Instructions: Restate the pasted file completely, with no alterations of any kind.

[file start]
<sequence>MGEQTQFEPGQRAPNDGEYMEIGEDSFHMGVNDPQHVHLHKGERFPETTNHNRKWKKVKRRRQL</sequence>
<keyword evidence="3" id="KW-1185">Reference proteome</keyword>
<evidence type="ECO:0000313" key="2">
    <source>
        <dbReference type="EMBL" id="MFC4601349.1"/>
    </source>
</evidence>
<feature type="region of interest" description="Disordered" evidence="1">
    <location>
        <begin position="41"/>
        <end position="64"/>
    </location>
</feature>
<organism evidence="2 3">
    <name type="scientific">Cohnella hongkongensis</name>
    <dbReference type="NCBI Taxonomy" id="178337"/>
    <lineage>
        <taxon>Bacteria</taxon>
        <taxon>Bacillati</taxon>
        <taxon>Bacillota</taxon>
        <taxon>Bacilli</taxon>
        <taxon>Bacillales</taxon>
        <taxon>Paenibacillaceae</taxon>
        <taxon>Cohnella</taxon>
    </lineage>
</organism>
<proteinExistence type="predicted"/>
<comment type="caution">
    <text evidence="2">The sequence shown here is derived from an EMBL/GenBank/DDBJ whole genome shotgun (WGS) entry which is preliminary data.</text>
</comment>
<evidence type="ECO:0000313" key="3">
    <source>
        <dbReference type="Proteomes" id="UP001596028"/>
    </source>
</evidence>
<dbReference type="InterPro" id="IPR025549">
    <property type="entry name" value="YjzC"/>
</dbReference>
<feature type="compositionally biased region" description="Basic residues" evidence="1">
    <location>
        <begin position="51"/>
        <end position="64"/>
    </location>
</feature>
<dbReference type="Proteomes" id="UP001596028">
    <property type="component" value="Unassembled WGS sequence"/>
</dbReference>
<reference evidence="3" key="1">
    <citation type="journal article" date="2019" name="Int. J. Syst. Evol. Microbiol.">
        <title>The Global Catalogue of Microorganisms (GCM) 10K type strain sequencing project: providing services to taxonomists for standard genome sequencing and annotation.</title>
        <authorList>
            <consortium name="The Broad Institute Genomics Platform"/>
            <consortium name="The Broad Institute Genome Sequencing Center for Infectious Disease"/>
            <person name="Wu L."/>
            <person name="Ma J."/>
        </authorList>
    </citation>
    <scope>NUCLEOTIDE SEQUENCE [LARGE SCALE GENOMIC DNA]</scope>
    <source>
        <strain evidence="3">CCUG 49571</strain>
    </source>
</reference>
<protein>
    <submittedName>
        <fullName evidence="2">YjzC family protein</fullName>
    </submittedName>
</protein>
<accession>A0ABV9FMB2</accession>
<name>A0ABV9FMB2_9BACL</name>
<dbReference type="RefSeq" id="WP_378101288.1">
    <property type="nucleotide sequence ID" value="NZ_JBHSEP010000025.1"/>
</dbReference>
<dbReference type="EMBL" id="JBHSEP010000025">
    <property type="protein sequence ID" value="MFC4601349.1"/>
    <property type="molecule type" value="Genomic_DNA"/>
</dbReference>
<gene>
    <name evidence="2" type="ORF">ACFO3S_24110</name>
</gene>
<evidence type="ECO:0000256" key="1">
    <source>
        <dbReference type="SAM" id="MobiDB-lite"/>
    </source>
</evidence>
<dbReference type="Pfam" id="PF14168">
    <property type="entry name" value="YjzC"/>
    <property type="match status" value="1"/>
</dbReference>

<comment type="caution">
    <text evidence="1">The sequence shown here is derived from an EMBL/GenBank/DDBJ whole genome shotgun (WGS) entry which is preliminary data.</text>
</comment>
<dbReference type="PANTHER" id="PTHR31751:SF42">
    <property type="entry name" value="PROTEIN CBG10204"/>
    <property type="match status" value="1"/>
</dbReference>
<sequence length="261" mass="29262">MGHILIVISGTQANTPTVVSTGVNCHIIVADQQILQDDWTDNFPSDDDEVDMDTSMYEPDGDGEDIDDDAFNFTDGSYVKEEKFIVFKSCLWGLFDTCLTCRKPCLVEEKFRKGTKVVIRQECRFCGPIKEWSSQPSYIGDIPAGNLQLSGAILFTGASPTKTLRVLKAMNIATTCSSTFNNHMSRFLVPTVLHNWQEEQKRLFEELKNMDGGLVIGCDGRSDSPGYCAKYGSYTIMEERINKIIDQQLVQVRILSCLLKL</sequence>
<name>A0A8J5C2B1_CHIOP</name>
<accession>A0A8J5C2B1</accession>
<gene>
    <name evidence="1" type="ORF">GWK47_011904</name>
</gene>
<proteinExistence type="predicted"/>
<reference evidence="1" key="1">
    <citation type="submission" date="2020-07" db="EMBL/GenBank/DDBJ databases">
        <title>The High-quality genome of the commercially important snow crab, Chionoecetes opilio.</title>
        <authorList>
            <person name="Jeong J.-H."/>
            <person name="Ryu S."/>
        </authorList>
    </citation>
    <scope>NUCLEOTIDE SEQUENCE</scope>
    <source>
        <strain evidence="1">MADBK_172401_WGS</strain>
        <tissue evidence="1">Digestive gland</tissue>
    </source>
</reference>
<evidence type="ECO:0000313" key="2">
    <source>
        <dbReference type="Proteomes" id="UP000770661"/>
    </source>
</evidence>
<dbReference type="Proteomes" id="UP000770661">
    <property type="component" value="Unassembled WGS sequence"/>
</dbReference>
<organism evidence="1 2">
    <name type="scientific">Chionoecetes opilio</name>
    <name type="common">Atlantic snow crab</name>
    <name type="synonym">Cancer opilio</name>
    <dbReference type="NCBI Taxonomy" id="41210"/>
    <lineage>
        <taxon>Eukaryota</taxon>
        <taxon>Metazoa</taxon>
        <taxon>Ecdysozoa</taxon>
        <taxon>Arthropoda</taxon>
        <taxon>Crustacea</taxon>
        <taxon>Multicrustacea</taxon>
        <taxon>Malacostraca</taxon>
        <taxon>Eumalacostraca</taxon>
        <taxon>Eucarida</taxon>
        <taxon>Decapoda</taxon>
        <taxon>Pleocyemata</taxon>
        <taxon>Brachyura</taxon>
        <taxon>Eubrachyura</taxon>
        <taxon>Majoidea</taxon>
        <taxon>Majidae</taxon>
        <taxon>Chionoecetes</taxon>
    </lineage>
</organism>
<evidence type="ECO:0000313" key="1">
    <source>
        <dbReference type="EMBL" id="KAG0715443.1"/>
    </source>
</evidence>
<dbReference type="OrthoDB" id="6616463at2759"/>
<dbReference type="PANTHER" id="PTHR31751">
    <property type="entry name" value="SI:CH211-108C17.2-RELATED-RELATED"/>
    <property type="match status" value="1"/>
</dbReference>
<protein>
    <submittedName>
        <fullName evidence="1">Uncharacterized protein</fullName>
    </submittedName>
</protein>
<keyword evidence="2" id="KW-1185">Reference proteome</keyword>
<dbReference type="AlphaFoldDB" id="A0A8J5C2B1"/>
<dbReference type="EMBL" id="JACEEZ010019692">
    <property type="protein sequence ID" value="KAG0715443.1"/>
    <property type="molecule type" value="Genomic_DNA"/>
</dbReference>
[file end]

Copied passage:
<sequence>MGEQTQFEPGQRAPNDGEYMEIGEDSFHMGVNDPQHVHLHKGERFPETTNHNRKWKKVKRRRQL</sequence>
<keyword evidence="3" id="KW-1185">Reference proteome</keyword>
<evidence type="ECO:0000313" key="2">
    <source>
        <dbReference type="EMBL" id="MFC4601349.1"/>
    </source>
</evidence>
<feature type="region of interest" description="Disordered" evidence="1">
    <location>
        <begin position="41"/>
        <end position="64"/>
    </location>
</feature>
<organism evidence="2 3">
    <name type="scientific">Cohnella hongkongensis</name>
    <dbReference type="NCBI Taxonomy" id="178337"/>
    <lineage>
        <taxon>Bacteria</taxon>
        <taxon>Bacillati</taxon>
        <taxon>Bacillota</taxon>
        <taxon>Bacilli</taxon>
        <taxon>Bacillales</taxon>
        <taxon>Paenibacillaceae</taxon>
        <taxon>Cohnella</taxon>
    </lineage>
</organism>
<proteinExistence type="predicted"/>
<comment type="caution">
    <text evidence="2">The sequence shown here is derived from an EMBL/GenBank/DDBJ whole genome shotgun (WGS) entry which is preliminary data.</text>
</comment>
<evidence type="ECO:0000313" key="3">
    <source>
        <dbReference type="Proteomes" id="UP001596028"/>
    </source>
</evidence>
<dbReference type="InterPro" id="IPR025549">
    <property type="entry name" value="YjzC"/>
</dbReference>
<feature type="compositionally biased region" description="Basic residues" evidence="1">
    <location>
        <begin position="51"/>
        <end position="64"/>
    </location>
</feature>
<dbReference type="Proteomes" id="UP001596028">
    <property type="component" value="Unassembled WGS sequence"/>
</dbReference>
<reference evidence="3" key="1">
    <citation type="journal article" date="2019" name="Int. J. Syst. Evol. Microbiol.">
        <title>The Global Catalogue of Microorganisms (GCM) 10K type strain sequencing project: providing services to taxonomists for standard genome sequencing and annotation.</title>
        <authorList>
            <consortium name="The Broad Institute Genomics Platform"/>
            <consortium name="The Broad Institute Genome Sequencing Center for Infectious Disease"/>
            <person name="Wu L."/>
            <person name="Ma J."/>
        </authorList>
    </citation>
    <scope>NUCLEOTIDE SEQUENCE [LARGE SCALE GENOMIC DNA]</scope>
    <source>
        <strain evidence="3">CCUG 49571</strain>
    </source>
</reference>
<protein>
    <submittedName>
        <fullName evidence="2">YjzC family protein</fullName>
    </submittedName>
</protein>
<accession>A0ABV9FMB2</accession>
<name>A0ABV9FMB2_9BACL</name>
<dbReference type="RefSeq" id="WP_378101288.1">
    <property type="nucleotide sequence ID" value="NZ_JBHSEP010000025.1"/>
</dbReference>
<dbReference type="EMBL" id="JBHSEP010000025">
    <property type="protein sequence ID" value="MFC4601349.1"/>
    <property type="molecule type" value="Genomic_DNA"/>
</dbReference>
<gene>
    <name evidence="2" type="ORF">ACFO3S_24110</name>
</gene>
<evidence type="ECO:0000256" key="1">
    <source>
        <dbReference type="SAM" id="MobiDB-lite"/>
    </source>
</evidence>
<dbReference type="Pfam" id="PF14168">
    <property type="entry name" value="YjzC"/>
    <property type="match status" value="1"/>
</dbReference>

<comment type="caution">
    <text evidence="1">The sequence shown here is derived from an EMBL/GenBank/DDBJ whole genome shotgun (WGS) entry which is preliminary data.</text>
</comment>
<dbReference type="PANTHER" id="PTHR31751:SF42">
    <property type="entry name" value="PROTEIN CBG10204"/>
    <property type="match status" value="1"/>
</dbReference>
<sequence length="261" mass="29262">MGHILIVISGTQANTPTVVSTGVNCHIIVADQQILQDDWTDNFPSDDDEVDMDTSMYEPDGDGEDIDDDAFNFTDGSYVKEEKFIVFKSCLWGLFDTCLTCRKPCLVEEKFRKGTKVVIRQECRFCGPIKEWSSQPSYIGDIPAGNLQLSGAILFTGASPTKTLRVLKAMNIATTCSSTFNNHMSRFLVPTVLHNWQEEQKRLFEELKNMDGGLVIGCDGRSDSPGYCAKYGSYTIMEERINKIIDQQLVQVRILSCLLKL</sequence>
<name>A0A8J5C2B1_CHIOP</name>
<accession>A0A8J5C2B1</accession>
<gene>
    <name evidence="1" type="ORF">GWK47_011904</name>
</gene>
<proteinExistence type="predicted"/>
<reference evidence="1" key="1">
    <citation type="submission" date="2020-07" db="EMBL/GenBank/DDBJ databases">
        <title>The High-quality genome of the commercially important snow crab, Chionoecetes opilio.</title>
        <authorList>
            <person name="Jeong J.-H."/>
            <person name="Ryu S."/>
        </authorList>
    </citation>
    <scope>NUCLEOTIDE SEQUENCE</scope>
    <source>
        <strain evidence="1">MADBK_172401_WGS</strain>
        <tissue evidence="1">Digestive gland</tissue>
    </source>
</reference>
<evidence type="ECO:0000313" key="2">
    <source>
        <dbReference type="Proteomes" id="UP000770661"/>
    </source>
</evidence>
<dbReference type="Proteomes" id="UP000770661">
    <property type="component" value="Unassembled WGS sequence"/>
</dbReference>
<organism evidence="1 2">
    <name type="scientific">Chionoecetes opilio</name>
    <name type="common">Atlantic snow crab</name>
    <name type="synonym">Cancer opilio</name>
    <dbReference type="NCBI Taxonomy" id="41210"/>
    <lineage>
        <taxon>Eukaryota</taxon>
        <taxon>Metazoa</taxon>
        <taxon>Ecdysozoa</taxon>
        <taxon>Arthropoda</taxon>
        <taxon>Crustacea</taxon>
        <taxon>Multicrustacea</taxon>
        <taxon>Malacostraca</taxon>
        <taxon>Eumalacostraca</taxon>
        <taxon>Eucarida</taxon>
        <taxon>Decapoda</taxon>
        <taxon>Pleocyemata</taxon>
        <taxon>Brachyura</taxon>
        <taxon>Eubrachyura</taxon>
        <taxon>Majoidea</taxon>
        <taxon>Majidae</taxon>
        <taxon>Chionoecetes</taxon>
    </lineage>
</organism>
<evidence type="ECO:0000313" key="1">
    <source>
        <dbReference type="EMBL" id="KAG0715443.1"/>
    </source>
</evidence>
<dbReference type="OrthoDB" id="6616463at2759"/>
<dbReference type="PANTHER" id="PTHR31751">
    <property type="entry name" value="SI:CH211-108C17.2-RELATED-RELATED"/>
    <property type="match status" value="1"/>
</dbReference>
<protein>
    <submittedName>
        <fullName evidence="1">Uncharacterized protein</fullName>
    </submittedName>
</protein>
<keyword evidence="2" id="KW-1185">Reference proteome</keyword>
<dbReference type="AlphaFoldDB" id="A0A8J5C2B1"/>
<dbReference type="EMBL" id="JACEEZ010019692">
    <property type="protein sequence ID" value="KAG0715443.1"/>
    <property type="molecule type" value="Genomic_DNA"/>
</dbReference>